It’s not easy to introduce Jewish Detroit’s Bob Aronson standing on one foot. . . and here goes.
As Federation’s CEO for more than 20 years and Chief Development Advisor today, Bob continues to be a major influence in shaping Jewish Detroit and Michigan’s Partnership2Gether Region of the Central Galilee. Past president of Birthright Israel and the Steinhardt Foundation for Jewish Life and an adjunct professor of Jewish Philanthropy at the University of Michigan, Bob has set the gold standard for Jewish professional development and philanthropic leadership on the world stage.
Born in Milwaukee, a frequent flyer to Israel from his adopted city of Detroit, Bob is never far from home in his visits to the Galilee: to Federation’s tri-city community in the Partnership Region; to Kibbutz Yifat, where he spent summers as a teen and where his grandparents are buried; to Zippori where he draws his inspiration as an accomplished artist; and back to the roots of the Jewish people in the ancient synagogue in Zippori National Park where he exchanged vows with Lisa Schyck this past June on their Israeli “wedding tour.”
“I believe G-d has blessed me,” he said in his remarks to his guests at the commitment ceremony with Lisa. “G-d has led me here. He gave me the strength to work here, the right souls to connect with here. He made me a Jew here.”
By happenstance or by design, there couldn’t have been a better time and place for Bob’s and Lisa’s wedding celebration. Guests included Bob’s sister’s family from Kiryat Tivon in Israel and members of the original Partnership Steering Committee. “We had nearly 50 guests, Israelis and Detroiters together,” Bob recounted, “And, to a number, every single one came to me with stories about friendships that have continued, families who visited one another – the many ways they have interconnected and have been changed by the Partnership since its inception 25 years ago.”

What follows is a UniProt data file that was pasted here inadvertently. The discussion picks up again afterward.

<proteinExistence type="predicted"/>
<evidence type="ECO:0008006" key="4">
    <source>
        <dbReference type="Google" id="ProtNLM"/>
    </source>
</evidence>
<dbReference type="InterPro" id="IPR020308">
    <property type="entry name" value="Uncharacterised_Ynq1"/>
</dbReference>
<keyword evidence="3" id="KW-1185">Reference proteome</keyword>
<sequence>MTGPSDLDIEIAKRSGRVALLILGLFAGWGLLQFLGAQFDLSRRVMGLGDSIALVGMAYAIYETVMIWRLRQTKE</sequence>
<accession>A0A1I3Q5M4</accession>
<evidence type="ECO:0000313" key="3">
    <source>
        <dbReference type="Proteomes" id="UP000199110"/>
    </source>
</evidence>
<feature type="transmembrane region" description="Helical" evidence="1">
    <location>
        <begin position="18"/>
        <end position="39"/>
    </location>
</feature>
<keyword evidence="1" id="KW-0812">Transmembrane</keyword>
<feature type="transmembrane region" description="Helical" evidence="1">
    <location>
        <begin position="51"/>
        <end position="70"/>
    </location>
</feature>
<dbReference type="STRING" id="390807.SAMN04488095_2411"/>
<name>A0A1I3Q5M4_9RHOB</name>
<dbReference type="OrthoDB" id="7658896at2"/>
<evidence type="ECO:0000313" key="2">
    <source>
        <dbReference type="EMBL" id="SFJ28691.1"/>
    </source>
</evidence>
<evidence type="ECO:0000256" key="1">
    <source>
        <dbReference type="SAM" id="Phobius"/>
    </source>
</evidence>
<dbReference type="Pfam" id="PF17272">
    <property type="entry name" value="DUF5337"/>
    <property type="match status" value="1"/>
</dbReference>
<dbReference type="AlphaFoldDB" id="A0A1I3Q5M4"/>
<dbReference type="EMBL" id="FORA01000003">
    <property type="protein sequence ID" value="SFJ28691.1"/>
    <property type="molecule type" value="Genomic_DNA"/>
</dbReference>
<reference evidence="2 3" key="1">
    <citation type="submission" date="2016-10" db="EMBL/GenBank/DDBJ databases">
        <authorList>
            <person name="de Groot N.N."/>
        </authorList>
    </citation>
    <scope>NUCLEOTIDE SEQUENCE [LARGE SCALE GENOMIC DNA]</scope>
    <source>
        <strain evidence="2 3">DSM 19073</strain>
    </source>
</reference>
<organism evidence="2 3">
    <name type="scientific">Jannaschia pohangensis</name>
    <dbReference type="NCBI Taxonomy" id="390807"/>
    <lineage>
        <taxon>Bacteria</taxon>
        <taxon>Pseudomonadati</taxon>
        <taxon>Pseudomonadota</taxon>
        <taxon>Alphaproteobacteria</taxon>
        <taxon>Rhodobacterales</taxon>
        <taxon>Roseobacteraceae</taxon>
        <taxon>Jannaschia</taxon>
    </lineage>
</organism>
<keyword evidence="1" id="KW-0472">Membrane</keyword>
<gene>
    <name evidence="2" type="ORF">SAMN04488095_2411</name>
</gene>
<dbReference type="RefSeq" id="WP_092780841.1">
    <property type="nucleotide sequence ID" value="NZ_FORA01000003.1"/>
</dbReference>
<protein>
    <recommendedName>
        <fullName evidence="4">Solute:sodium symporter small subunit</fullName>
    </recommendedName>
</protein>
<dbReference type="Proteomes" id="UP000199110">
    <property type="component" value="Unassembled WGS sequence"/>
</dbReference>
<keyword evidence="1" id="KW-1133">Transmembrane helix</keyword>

And who better to officiate the ceremony than Rabbi Reut Hammer? When Bob first met Reut and her husband, Yair, on the Partnership Steering Committee in 1994, they were secular Jews, residents of Moshav Nahalal. Today, Reut is a mother of four, a Progressive Rabbi, leading a congregation of several hundred families in the Jezreel Valley. Still an active volunteer with the Partnership, she works as an organizational consultant and community developer at the Cultural Center Corporation. “Reut has completely transformed her life and the lives of her family,” Bob observes, “And, in becoming the first – and still the only rabbi in the Region – she is transforming the lives of her congregants.”
Enumerating the ways in which the Partnership has fostered enduring relationships, Bob continued, “There are so many touch points that have occurred over the years – too many to recount in the hundreds of Israeli and Michigan families who have connected through Federation’s Israeli Camper Program at Tamarack (now in its 18th year), and the thousands more who have come to Israel through our Mission Programs, and the community work we’ve inspired through our Leadership Development Programs.”
About the Michigan Central Galilee Partnership
Created in1994, the Partnership comprises Metropolitan Detroit, Ann Arbor and Grand Rapids in Michigan and the municipalities of Midgal HaEmek, Nazareth Illit, (now Nof Hagalil) and the Jezreel Valley in the region of northern Israel referred to as the Central Galilee. One of 46 pairings conceived by the Jewish Agency for Israel (JAFI), Partnership2Gether was originally organized to support programs addressing the needs of vulnerable populations. As the Partnership has grown and the Region has flourished, its focus today is to build economic, Jewish identity and educational opportunities through a variety of shared programs and cultural exchanges.
With his family history and his own personal ties to the region, Bob is credited for the foresight that has made the Partnership a vibrant person-to-person, community-to-community exchange of talent and resources often described as a “living bridge” and considered to be a model for Federations around the country.